The World Series Matchups We Want To See The World Series Matchups We Want To See
6:55 AM ET It’s time for my annual column looking ahead to potential World Series showdowns. We’ve been blessed in recent years not just... The World Series Matchups We Want To See

It’s time for my annual column looking ahead to potential World Series showdowns. We’ve been blessed in recent years not just with some great matchups in the Fall Classic, but some classic World Series, as well: the small-market Royals winning in 2015; the Cubs ending their curse in 2016 with a dramatic Game 7 win; the Astros winning their first title in 2017 in a colossal showdown against the Dodgers; and the Red Sox impressively steamrollering through the Yankees, Astros and Dodgers to take the title last year.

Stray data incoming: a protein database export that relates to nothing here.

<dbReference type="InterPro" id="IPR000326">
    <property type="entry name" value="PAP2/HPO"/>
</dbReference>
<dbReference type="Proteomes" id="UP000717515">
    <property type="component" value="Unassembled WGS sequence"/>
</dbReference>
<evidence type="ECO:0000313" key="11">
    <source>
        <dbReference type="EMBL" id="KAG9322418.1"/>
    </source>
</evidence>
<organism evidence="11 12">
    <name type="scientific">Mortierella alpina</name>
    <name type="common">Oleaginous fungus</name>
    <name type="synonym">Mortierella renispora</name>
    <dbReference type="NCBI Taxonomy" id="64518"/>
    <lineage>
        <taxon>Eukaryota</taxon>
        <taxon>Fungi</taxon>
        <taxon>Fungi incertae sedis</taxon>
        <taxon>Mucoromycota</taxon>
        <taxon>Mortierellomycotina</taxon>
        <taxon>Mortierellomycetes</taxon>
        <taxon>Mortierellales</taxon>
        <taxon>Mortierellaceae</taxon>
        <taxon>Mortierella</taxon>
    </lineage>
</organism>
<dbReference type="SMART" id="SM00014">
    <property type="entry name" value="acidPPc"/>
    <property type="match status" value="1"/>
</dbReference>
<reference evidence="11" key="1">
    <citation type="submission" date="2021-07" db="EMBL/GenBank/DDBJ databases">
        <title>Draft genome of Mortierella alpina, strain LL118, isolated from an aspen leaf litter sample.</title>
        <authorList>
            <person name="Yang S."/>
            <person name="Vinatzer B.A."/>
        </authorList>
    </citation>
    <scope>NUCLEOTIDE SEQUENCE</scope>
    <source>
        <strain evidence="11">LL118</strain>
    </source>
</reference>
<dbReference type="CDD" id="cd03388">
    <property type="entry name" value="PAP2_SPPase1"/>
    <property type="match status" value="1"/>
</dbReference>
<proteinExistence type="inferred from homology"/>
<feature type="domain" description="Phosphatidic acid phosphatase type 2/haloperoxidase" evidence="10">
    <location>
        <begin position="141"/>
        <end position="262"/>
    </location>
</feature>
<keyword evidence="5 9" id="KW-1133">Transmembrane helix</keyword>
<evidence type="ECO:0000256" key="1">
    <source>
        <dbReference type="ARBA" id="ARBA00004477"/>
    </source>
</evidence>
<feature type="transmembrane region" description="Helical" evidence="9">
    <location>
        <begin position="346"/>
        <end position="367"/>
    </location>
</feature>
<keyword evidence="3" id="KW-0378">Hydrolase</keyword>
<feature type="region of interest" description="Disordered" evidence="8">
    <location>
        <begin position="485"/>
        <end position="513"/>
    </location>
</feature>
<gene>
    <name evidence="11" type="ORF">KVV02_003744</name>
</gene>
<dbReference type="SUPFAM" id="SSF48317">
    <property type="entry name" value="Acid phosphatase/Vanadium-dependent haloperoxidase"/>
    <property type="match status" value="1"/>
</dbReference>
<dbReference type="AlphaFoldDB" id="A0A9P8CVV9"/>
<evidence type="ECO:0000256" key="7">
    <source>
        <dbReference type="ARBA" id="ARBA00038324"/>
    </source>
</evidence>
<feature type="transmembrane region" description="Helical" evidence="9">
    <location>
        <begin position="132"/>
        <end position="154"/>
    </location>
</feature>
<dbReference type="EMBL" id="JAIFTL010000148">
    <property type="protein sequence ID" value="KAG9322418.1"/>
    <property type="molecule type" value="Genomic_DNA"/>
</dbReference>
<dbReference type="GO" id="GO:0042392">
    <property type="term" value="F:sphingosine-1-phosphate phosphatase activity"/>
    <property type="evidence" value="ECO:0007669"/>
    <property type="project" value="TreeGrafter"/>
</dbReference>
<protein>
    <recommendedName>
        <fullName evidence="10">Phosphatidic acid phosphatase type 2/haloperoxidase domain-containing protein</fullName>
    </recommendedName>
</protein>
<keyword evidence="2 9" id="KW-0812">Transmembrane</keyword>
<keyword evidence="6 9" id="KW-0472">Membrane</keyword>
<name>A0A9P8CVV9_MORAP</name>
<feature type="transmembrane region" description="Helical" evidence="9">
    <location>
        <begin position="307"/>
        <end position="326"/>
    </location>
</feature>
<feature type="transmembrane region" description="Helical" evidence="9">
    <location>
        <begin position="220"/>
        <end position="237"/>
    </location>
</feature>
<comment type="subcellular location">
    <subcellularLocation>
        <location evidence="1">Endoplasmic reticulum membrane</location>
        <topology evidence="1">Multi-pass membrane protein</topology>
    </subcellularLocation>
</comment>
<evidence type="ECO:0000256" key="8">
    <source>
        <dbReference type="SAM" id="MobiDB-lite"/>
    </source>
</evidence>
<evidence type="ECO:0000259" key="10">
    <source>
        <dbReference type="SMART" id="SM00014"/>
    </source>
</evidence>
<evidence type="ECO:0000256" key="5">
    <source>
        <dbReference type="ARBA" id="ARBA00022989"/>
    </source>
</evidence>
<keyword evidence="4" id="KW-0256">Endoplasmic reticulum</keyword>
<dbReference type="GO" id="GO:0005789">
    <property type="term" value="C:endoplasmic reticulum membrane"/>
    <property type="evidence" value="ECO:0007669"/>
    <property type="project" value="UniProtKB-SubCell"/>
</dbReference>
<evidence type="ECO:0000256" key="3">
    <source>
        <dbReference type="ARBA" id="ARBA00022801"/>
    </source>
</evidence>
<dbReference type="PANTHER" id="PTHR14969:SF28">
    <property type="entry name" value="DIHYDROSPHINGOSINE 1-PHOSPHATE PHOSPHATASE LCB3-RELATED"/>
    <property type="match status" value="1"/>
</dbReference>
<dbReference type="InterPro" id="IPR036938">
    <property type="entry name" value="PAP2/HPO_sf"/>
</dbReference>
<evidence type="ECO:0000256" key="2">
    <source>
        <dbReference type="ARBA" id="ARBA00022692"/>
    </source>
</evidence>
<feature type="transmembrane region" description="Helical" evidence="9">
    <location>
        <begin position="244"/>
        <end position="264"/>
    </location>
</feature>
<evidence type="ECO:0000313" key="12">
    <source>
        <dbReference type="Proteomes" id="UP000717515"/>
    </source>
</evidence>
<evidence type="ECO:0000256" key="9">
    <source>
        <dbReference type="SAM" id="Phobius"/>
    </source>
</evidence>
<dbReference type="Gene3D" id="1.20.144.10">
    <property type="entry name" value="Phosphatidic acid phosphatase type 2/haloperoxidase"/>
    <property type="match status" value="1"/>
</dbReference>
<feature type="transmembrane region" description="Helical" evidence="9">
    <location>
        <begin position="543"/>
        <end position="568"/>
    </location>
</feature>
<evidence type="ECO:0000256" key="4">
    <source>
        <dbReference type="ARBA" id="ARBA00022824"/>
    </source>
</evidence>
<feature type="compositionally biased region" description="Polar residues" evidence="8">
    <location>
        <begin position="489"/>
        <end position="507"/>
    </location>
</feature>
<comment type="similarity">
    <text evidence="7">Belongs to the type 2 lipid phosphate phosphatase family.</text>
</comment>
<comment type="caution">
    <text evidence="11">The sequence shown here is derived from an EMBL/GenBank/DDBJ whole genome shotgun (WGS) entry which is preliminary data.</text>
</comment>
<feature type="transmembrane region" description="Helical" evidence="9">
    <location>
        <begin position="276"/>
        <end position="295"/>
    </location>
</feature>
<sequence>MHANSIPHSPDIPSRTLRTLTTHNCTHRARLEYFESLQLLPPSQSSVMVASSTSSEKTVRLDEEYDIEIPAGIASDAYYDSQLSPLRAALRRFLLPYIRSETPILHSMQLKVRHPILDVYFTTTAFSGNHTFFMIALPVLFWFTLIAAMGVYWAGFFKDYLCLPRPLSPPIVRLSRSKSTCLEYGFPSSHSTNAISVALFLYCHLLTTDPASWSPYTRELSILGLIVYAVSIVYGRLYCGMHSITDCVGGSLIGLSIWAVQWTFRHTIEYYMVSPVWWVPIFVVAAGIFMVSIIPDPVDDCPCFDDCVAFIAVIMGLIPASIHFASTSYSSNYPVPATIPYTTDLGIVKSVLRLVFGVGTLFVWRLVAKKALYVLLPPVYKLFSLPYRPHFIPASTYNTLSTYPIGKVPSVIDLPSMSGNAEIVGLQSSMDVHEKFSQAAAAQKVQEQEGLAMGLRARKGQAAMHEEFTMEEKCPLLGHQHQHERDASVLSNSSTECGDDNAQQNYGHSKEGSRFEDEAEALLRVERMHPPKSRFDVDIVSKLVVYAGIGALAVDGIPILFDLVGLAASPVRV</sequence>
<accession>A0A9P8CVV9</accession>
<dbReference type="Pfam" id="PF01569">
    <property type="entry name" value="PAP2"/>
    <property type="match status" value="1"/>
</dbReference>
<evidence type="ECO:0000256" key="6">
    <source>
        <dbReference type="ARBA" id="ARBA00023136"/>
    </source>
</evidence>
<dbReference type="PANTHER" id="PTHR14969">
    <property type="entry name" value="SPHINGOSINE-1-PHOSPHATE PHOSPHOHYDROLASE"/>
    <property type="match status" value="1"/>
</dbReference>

We still have a few playoff spots to decide, but let’s break things down:

The powerhouse showdowns

With apologies to the Braves, we have three great teams in 2019:

Astros: 98-53, plus-255 run differential

Yankees: 98-53, plus-188 run differential

Dodgers: 97-54, plus-240 run differential

The Braves have been spectacular in the second half, but their run differential for the season is still just plus-106. They are a very good team, certainly capable of winning it all and maybe peaking at the right time, but they haven’t dominated on the same level all season as these three teams. So …